India's GDP growth is expected to slip further in the fiscal second quarter that extends from July to September. Narendra Modi and co. have been trying a slew of initiatives to boost growth, but they seem to be failing. Moody's and a host of others…
The Indian economy has lost its wheels this year as the Narendra Modi-led government has failed to address key issues ranging from unemployment, a slowdown in auto sales, and a banking crisis despite getting a landslide mandate in this year’s elections. India’s GDP growth was down to a six-year low of just 5 percent during the April-June quarter, prompting global agencies to slash the once fast-growing Asian nation’s growth forecast.
Moody’s, for instance, had slashed India’s GDP growth forecast to 5.8 percent last month from the earlier estimate of 6.2 percent. The credit ratings agency gave the Narendra Modi-led government another headache earlier this week when it downgraded its ratings outlook for India to “negative” from “stable.”
However, not everyone believes that the Indian economy and the country’s GDP growth are on sticky ground. Mark Mobius, the founder of Mobius Capital Partners, told CNBC in an interview that the country is headed toward strong growth in the long run. The fund manager told CNBC:
I think Moody’s call was erroneous, I don’t think it was called for because I see tremendous growth coming in India going forward … I believe that a lot of the reforms are going to really begin to kick in and have a big impact on the economy going forward.
Mobius’ words should have come as a relief for officials in the Narendra Modi-led government who were quick to rebut Moody’s downgrade.
The Indian government continues to stick to its stand that India is among the fastest-growing world economies. In its rebuttal, the country’s finance ministry said that the recent policy initiatives that the government has taken will bolster the Indian economy. Mobius’ comments indicate that he is in agreement with the government’s stance, and he is not the only one toeing the establishment’s line.
India-based stock market watchers believe that Moody’s assessment is wrong. Bank of America Merrill Lynch says that it expects a new roadmap from the Narendra Modi government that will help keep the fiscal deficit under control. However, the overall mood about India’s economy and GDP growth continues to remain muted despite the opposing views presented by Mobius and others.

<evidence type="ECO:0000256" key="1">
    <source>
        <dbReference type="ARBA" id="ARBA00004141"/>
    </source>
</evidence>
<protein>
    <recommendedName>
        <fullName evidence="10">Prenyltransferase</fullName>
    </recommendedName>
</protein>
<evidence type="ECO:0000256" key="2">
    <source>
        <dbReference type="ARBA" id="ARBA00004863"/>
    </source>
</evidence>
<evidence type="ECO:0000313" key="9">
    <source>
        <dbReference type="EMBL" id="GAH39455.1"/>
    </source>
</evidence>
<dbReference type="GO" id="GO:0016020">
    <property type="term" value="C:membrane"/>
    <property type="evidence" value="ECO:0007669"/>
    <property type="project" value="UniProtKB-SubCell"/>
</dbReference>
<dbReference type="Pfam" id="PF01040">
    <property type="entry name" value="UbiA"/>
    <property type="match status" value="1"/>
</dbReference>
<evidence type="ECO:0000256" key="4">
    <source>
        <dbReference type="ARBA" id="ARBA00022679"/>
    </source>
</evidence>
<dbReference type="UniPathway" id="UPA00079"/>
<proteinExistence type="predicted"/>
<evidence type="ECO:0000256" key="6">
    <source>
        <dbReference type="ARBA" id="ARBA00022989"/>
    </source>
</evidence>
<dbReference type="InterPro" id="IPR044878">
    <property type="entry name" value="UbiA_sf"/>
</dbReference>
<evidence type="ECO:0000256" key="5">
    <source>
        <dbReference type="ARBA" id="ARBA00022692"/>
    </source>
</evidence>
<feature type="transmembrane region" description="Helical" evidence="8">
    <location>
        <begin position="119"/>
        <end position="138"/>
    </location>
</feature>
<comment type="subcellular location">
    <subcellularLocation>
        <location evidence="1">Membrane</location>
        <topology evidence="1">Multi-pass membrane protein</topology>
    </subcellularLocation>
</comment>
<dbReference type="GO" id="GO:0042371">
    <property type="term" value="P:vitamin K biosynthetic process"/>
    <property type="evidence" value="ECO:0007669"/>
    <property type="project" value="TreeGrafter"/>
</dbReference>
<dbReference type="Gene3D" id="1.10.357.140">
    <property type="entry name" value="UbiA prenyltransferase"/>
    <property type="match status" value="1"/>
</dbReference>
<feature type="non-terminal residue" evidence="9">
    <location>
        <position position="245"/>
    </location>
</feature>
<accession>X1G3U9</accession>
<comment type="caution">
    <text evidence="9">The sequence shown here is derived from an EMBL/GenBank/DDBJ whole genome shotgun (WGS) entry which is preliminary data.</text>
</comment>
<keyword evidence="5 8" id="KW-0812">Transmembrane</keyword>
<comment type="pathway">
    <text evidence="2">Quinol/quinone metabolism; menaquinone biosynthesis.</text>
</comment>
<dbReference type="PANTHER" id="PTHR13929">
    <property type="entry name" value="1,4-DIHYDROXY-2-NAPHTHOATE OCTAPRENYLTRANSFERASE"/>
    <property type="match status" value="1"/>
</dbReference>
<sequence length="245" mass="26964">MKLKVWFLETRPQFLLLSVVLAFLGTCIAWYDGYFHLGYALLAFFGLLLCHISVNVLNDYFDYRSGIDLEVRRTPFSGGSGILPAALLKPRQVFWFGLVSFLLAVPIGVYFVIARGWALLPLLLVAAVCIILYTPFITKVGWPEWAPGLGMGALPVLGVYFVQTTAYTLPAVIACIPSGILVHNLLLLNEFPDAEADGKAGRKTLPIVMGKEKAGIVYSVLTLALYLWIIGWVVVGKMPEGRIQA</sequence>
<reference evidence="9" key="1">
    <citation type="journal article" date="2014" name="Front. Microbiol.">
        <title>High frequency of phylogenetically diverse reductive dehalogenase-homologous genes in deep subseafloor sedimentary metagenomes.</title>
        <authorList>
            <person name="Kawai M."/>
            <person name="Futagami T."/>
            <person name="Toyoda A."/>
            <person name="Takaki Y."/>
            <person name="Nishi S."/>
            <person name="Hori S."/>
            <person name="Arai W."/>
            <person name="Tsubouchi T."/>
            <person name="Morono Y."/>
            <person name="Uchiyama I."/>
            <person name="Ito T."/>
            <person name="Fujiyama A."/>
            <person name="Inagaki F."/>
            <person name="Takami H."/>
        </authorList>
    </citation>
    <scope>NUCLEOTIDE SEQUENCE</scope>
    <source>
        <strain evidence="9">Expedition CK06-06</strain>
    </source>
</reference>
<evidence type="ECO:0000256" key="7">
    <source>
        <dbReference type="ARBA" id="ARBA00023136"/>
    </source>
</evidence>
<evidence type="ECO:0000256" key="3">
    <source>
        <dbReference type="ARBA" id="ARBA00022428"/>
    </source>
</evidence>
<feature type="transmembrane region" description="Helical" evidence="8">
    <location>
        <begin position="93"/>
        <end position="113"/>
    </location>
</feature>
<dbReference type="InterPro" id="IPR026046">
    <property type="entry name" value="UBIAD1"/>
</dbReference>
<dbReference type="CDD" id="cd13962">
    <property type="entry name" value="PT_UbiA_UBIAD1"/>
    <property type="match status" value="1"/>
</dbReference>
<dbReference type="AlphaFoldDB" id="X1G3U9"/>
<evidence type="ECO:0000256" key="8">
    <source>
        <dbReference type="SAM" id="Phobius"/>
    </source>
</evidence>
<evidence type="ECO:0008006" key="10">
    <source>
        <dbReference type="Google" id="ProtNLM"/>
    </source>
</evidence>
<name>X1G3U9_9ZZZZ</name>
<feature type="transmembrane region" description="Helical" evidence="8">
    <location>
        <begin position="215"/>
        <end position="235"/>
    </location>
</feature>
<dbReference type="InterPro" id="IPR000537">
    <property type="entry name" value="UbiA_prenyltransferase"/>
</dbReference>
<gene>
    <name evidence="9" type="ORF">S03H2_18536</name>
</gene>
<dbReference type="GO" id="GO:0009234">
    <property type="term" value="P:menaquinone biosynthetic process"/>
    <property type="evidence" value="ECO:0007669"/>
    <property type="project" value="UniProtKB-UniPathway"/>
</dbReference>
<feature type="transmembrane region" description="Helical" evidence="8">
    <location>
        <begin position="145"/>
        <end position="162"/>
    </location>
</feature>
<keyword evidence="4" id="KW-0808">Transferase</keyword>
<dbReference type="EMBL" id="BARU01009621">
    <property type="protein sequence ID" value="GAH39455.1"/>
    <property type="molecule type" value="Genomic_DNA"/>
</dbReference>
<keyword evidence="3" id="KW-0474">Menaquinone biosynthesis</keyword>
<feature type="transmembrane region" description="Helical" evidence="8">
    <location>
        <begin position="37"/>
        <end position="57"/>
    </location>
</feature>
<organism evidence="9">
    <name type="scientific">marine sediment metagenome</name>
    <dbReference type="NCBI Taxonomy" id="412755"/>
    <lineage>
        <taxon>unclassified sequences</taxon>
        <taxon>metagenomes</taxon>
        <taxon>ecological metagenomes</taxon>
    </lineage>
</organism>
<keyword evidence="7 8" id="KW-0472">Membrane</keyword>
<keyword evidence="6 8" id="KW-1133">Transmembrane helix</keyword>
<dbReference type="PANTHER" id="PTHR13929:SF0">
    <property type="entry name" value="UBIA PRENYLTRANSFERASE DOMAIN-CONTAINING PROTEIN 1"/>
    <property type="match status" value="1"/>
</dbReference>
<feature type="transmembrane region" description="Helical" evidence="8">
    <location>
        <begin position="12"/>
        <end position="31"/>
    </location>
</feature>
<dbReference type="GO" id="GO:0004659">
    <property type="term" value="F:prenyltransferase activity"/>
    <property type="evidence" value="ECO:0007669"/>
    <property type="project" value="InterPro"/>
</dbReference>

It looks like the economic challenges faced by Narendra Modi and company are only getting severe with each passing day. One of India’s largest public sector banks, the State Bank of India (SBI), has cut the country’s fiscal second-quarter GDP growth forecast to just 4.2 percent.
The bank has slashed India’s fiscal 2020 economic growth estimate to just 5 percent from the prior estimate of 6.1 percent. The SBI report points out the key problems faced by India’s economy under the current regime:
Based on our composite leading indicator that suggests the GDP growth to slow down further from 5.0 per cent in Q1 of FY20 to 4.2 per cent on account of low automobile sales, deceleration in air traffic movements, flattening of core sector growth and declining investment in construction and infrastructure.
The SBI report adds that it sees only 17 percent of the 33 leading indicators expanding now as compared to 85 percent in October 2018. The bank also called the 4.3 percent decline in India’s industrial output in September as alarming. A year ago, India’s factory output had increased by 4.6 percent.
Meanwhile, it looks like the Indian government has finally been pushed on to the back foot as it has started admitting that the country is in the midst of an economic slowdown. Prime Minister Narendra Modi dreams of making India a $5 trillion economy by 2024, but the consistent slowdown in GDP growth quarter after quarter makes that dream a far-fetched reality.
With all the indicators pointing toward a protracted economic slowdown in India, the Narendra Modi-led government should focus on the tasks at hand and ignore the likes of Mobius who are not aware of the ground realities affecting the various sectors in the country.
This article was edited by Samburaj Das.
Last modified: November 13, 2019 1:18 PM UTC